Beware notice provisions in Share Purchase Agreements

22nd July 2020

The recent High Court judgment of Towergate Financial (Group) Ltd and other companies v Hopkinson and others [2020] EWHC 984 (Comm) warns of the importance of having clear and unambiguous notice provisions in a Share Purchase Agreement (SPA), and following them to the letter.

The Towergate case – background facts

Towergate purchased M2 Holdings Limited for £9.9m in 2008.

After the sale, the Financial Conduct Authority (FCA) investigated instances of historic mis-selling of financial products pre-dating the sale to Towergate.

In order to rely on the indemnity given in the SPA against certain liabilities for professional negligence claims, Towergate had to give written notice of a claim:

 “…as soon as possible and in any event prior to:

  1.  …;
  2. …; and
  3. in relation to a claim under the indemnity [for a claim of professional negligence] on or before the seventh anniversary of the date of [the SPA].” (Emphasis added)

Towergate gave notice pursuant to the above clause shortly before the seventh anniversary of the date of the SPA (the “Indemnity Notice”).

Issue 1: Was there a dual requirement for notice?

In addition to the requirement that the Indemnity Notice be given on or before the seventh anniversary of the date of the SPA, was there also a requirement that it must be given “as soon as possible”?

The judge had no difficulty in concluding that although the wording was imperfect, the meaning  of the clause was that which was clearly indicated by its language: there was a dual requirement for notice to be given “as soon as possible” and “before the 7th anniversary of the SPA”.

The judge also considered the commercial purpose of each of the requirements and found that the two different time limitations had different points of focus: “as soon as possible” was to provide early notice to enable a defence to be undertaken promptly, whereas “before the 7th anniversary of the SPA” was to provide a longstop date.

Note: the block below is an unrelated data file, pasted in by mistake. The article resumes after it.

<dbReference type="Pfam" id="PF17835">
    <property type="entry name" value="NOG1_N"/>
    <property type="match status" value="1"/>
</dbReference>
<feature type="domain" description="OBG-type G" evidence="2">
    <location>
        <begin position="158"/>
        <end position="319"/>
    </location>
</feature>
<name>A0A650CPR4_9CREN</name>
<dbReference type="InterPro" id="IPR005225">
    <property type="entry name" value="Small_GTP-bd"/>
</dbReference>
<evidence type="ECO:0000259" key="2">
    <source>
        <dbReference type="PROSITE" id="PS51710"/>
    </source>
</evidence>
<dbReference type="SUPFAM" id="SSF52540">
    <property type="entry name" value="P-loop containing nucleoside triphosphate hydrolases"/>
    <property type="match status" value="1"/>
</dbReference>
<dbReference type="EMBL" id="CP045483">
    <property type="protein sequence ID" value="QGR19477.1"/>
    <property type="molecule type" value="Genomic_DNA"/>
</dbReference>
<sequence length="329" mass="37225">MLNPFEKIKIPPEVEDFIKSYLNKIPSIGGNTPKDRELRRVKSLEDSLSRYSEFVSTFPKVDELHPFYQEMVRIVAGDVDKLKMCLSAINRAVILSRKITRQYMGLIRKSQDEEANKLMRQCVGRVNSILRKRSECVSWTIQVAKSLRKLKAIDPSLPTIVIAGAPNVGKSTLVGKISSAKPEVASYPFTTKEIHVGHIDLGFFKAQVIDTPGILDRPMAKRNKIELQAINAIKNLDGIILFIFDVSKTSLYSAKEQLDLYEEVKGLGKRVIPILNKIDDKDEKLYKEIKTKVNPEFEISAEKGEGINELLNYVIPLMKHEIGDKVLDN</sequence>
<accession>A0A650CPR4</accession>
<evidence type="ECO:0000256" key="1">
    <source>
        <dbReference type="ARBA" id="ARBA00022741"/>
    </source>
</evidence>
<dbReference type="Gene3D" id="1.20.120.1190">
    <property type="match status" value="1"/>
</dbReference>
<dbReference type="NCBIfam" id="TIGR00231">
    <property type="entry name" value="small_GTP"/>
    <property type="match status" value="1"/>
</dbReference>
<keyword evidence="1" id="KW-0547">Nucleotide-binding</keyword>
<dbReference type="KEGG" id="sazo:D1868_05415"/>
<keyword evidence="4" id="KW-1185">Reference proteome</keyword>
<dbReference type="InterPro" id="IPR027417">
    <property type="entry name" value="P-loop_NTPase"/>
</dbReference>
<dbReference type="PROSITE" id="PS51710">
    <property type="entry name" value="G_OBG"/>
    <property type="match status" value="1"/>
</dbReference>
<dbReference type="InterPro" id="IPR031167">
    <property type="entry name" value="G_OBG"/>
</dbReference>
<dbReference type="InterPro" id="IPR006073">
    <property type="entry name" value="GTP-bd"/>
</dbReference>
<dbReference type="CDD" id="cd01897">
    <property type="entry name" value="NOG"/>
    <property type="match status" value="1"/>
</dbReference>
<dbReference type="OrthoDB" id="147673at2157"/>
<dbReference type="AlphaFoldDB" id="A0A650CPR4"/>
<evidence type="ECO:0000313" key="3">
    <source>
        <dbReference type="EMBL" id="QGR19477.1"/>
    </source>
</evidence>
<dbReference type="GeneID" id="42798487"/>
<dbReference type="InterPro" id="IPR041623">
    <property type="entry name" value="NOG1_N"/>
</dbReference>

Issue 2: Had Towergate given the Indemnity Notice "as soon as possible"?

The judge interpreted “as soon as possible” to be the point at which Towergate had “meaningful and useful information.” The Judge decided that Towergate had not served the Indemnity Notice at the time of becoming aware of meaningful and useful information, in particular:

  1. Towergate had informed its insurers of the FCA’s investigation two years prior to serving the Indemnity Notice; and
  2. Towergate could not point to any acquisition of meaningful and useful information at the time that it served the Indemnity Notice, save for the looming seven year limitation date.


The judgment meant that Towergate’s claim for an indemnity against professional negligence failed. It is worth noting that the liabilities and costs in question were potentially more than £50m.

This case serves as a warning that notice provisions of an SPA must be carefully scrutinised and any ambiguity clarified when the terms of the SPA are negotiated in the first place.

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